A SURPRISE package, Magic Mike is more than just a gratuitous perve fest with flex appeal.
It is a surprisingly emotionally driven almost anthropological glimpse into the male strip scene.
On the surface the film is full of glitz and glamour, chiselled abs and bulging biceps.
The dance routines themselves are a fun romp and the performances and bodies of the male stars can't be faulted.
But surprisingly where the film shines is off the stage when the clothes come back on. Strip back an emotional layer and director Steven Soderbergh has crafted a serious story of testosterone-fuelled philosophy.
Where you might expect fantasy, Soderbergh hits you with reality.
In a similar vein to films such as Showgirls and Saturday Night Fever it showcases a wild world complete with the trappings of excess.
The story follows the transformation of the Kid (Alex Pettyfer) from shy guy who can barely take his clothes off without tripping over into a slick and oiled up superstar performer after he is introduced into the world of male stripping by a veteran stripper, Mike (Channing Tatum).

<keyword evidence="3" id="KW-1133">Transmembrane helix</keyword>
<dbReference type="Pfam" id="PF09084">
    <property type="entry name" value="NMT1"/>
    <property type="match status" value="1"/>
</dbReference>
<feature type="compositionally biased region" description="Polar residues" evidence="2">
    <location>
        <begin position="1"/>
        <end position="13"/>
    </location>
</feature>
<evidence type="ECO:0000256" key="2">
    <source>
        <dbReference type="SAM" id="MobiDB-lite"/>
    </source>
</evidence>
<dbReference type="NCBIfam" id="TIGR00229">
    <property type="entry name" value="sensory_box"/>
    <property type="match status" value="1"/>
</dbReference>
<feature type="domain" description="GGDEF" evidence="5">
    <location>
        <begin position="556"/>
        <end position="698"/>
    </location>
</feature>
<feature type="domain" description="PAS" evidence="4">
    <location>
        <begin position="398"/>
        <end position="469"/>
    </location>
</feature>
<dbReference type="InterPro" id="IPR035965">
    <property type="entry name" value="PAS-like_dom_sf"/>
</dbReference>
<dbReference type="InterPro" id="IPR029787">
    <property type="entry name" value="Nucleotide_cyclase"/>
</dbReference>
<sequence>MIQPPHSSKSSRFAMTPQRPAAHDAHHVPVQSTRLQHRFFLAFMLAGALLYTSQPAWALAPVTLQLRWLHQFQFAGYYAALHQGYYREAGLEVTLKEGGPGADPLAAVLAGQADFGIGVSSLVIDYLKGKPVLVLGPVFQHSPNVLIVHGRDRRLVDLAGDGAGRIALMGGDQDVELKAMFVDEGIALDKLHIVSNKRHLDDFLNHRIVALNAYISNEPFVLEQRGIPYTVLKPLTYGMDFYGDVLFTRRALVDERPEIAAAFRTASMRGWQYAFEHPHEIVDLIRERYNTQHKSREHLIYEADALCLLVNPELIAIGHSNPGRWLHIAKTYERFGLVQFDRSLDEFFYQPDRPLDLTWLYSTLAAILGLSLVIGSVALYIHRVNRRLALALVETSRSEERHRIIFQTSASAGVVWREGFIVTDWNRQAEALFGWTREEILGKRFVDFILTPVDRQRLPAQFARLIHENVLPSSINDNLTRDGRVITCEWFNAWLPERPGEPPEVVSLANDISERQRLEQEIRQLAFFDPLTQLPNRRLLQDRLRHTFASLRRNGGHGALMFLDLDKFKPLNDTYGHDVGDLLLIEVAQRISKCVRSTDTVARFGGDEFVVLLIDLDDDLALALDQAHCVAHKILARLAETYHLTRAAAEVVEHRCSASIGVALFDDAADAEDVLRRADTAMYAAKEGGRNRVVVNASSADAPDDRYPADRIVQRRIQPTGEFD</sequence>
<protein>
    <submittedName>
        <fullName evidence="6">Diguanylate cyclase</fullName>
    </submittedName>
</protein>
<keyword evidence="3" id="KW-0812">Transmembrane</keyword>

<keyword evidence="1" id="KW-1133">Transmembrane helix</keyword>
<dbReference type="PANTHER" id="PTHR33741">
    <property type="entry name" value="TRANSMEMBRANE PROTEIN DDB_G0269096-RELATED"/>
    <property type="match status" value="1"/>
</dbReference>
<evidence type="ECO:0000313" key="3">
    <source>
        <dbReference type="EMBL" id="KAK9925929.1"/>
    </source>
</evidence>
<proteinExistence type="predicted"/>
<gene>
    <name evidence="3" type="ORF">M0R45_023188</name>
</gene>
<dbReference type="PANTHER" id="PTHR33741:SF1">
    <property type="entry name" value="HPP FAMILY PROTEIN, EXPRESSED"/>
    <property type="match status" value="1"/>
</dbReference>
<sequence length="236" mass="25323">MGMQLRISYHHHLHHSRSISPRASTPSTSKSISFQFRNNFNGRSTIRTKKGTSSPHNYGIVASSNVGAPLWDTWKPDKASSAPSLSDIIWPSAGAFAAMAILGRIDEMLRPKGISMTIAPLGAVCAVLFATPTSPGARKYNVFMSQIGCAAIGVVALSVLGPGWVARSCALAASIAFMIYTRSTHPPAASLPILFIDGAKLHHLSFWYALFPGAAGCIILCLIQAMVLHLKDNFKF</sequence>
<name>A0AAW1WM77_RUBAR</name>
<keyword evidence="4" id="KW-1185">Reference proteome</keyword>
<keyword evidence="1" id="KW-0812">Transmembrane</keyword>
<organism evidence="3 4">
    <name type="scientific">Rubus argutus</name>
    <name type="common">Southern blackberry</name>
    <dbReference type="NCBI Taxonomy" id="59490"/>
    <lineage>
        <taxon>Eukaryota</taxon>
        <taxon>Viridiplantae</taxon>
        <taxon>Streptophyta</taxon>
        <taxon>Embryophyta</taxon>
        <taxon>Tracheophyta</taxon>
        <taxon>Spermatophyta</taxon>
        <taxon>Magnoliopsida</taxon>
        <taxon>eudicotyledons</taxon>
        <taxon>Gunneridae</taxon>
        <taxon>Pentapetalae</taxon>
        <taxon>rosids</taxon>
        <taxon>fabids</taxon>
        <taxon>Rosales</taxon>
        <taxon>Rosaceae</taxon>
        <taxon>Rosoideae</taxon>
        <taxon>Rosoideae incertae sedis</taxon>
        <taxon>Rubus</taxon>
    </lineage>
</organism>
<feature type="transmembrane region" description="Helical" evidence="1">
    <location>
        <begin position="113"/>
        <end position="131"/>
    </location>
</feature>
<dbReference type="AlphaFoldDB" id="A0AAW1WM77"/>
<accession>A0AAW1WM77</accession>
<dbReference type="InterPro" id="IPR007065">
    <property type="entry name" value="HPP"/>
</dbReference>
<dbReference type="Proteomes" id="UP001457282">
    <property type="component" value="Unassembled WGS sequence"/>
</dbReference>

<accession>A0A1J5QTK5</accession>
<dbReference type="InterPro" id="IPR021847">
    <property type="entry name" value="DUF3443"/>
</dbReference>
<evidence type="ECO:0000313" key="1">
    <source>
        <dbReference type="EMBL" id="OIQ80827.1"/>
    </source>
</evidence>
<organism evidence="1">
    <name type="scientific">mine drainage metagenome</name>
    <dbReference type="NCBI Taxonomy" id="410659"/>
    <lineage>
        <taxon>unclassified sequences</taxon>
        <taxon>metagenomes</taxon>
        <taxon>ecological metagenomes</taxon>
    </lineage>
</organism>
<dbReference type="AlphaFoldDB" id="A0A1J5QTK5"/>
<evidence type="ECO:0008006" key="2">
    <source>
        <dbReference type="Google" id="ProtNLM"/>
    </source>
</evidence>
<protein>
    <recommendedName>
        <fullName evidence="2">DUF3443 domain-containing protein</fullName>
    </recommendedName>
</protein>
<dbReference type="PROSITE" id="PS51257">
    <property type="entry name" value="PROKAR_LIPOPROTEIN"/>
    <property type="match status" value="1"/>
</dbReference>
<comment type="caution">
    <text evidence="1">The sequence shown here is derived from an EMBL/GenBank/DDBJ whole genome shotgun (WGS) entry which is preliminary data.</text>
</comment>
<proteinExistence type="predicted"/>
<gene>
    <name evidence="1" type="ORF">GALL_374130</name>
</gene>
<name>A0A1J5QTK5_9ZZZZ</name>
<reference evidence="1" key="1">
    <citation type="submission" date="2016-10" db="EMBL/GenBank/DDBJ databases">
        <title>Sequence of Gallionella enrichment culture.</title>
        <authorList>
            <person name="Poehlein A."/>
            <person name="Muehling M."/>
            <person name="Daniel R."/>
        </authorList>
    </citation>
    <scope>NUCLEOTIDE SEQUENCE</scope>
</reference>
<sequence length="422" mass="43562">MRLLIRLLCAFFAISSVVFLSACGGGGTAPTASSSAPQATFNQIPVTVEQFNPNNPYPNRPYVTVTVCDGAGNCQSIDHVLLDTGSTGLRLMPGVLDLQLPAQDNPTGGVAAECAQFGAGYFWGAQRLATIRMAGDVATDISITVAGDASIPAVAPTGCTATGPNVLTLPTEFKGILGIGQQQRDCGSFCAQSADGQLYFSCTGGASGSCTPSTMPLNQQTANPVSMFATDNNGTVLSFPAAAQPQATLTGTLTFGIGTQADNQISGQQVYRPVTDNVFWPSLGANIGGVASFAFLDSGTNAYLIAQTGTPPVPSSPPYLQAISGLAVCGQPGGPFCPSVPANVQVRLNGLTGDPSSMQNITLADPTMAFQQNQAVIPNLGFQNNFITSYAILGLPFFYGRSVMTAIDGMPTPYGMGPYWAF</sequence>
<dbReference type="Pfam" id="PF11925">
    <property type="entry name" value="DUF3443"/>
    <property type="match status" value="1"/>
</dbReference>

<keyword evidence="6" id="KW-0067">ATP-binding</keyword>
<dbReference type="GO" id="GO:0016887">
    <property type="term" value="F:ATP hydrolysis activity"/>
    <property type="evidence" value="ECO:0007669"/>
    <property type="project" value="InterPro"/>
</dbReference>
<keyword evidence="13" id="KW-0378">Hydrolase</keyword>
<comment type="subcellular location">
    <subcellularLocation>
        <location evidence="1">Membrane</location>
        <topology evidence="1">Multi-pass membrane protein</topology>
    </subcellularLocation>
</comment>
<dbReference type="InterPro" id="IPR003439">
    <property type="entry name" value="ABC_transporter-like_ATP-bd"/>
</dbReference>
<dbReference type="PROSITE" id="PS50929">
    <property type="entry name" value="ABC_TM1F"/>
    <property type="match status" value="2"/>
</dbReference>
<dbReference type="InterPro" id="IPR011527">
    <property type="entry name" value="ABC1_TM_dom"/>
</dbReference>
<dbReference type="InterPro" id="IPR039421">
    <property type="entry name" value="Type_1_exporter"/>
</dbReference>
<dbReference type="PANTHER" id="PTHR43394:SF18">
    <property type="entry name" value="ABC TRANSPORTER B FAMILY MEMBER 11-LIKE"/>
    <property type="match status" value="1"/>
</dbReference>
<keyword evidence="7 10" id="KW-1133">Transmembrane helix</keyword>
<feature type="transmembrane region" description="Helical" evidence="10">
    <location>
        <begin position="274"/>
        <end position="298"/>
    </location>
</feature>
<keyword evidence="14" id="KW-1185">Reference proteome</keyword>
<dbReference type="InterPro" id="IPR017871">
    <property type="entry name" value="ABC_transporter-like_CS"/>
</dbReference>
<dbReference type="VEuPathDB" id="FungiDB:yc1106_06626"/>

Young and immature, he can't resist the temptations and trappings that come with such a lifestyle.
Rather than the just a typical cautionary tale of excess, under the hand of Soderbergh, he takes a different approach and presents the film from the viewpoint of Mike, who becomes a mentor to the Kid and and begins to question the limitations of his lifestyle.
More than just a beautiful buff body in a thong Tatum brings a hearty dose of sensitivity, intelligence and vulnerability to the role.
Matthew McConaughey thrives in this recasting of his self-satisfied narcissism and Pettyfer is a brilliant blend of arrogance and naivety.
But unfortunately the film, unlike Tatum's abs, is not perfect. It feels unfinished, like a cake taken out of the oven only moments before it is cooked which sadly detracts from the emotional punch of the film.
Chiselled abs and bare buttocks aside, this stripper's story could have revealed a little more.
- Stars: Channing Tatum, Alex Pettyfer, Matthew McConaughey, Matt Bomer
- Director: Steven Soderbergh
- Rated: MA15+
- Verdict: Three out of four stars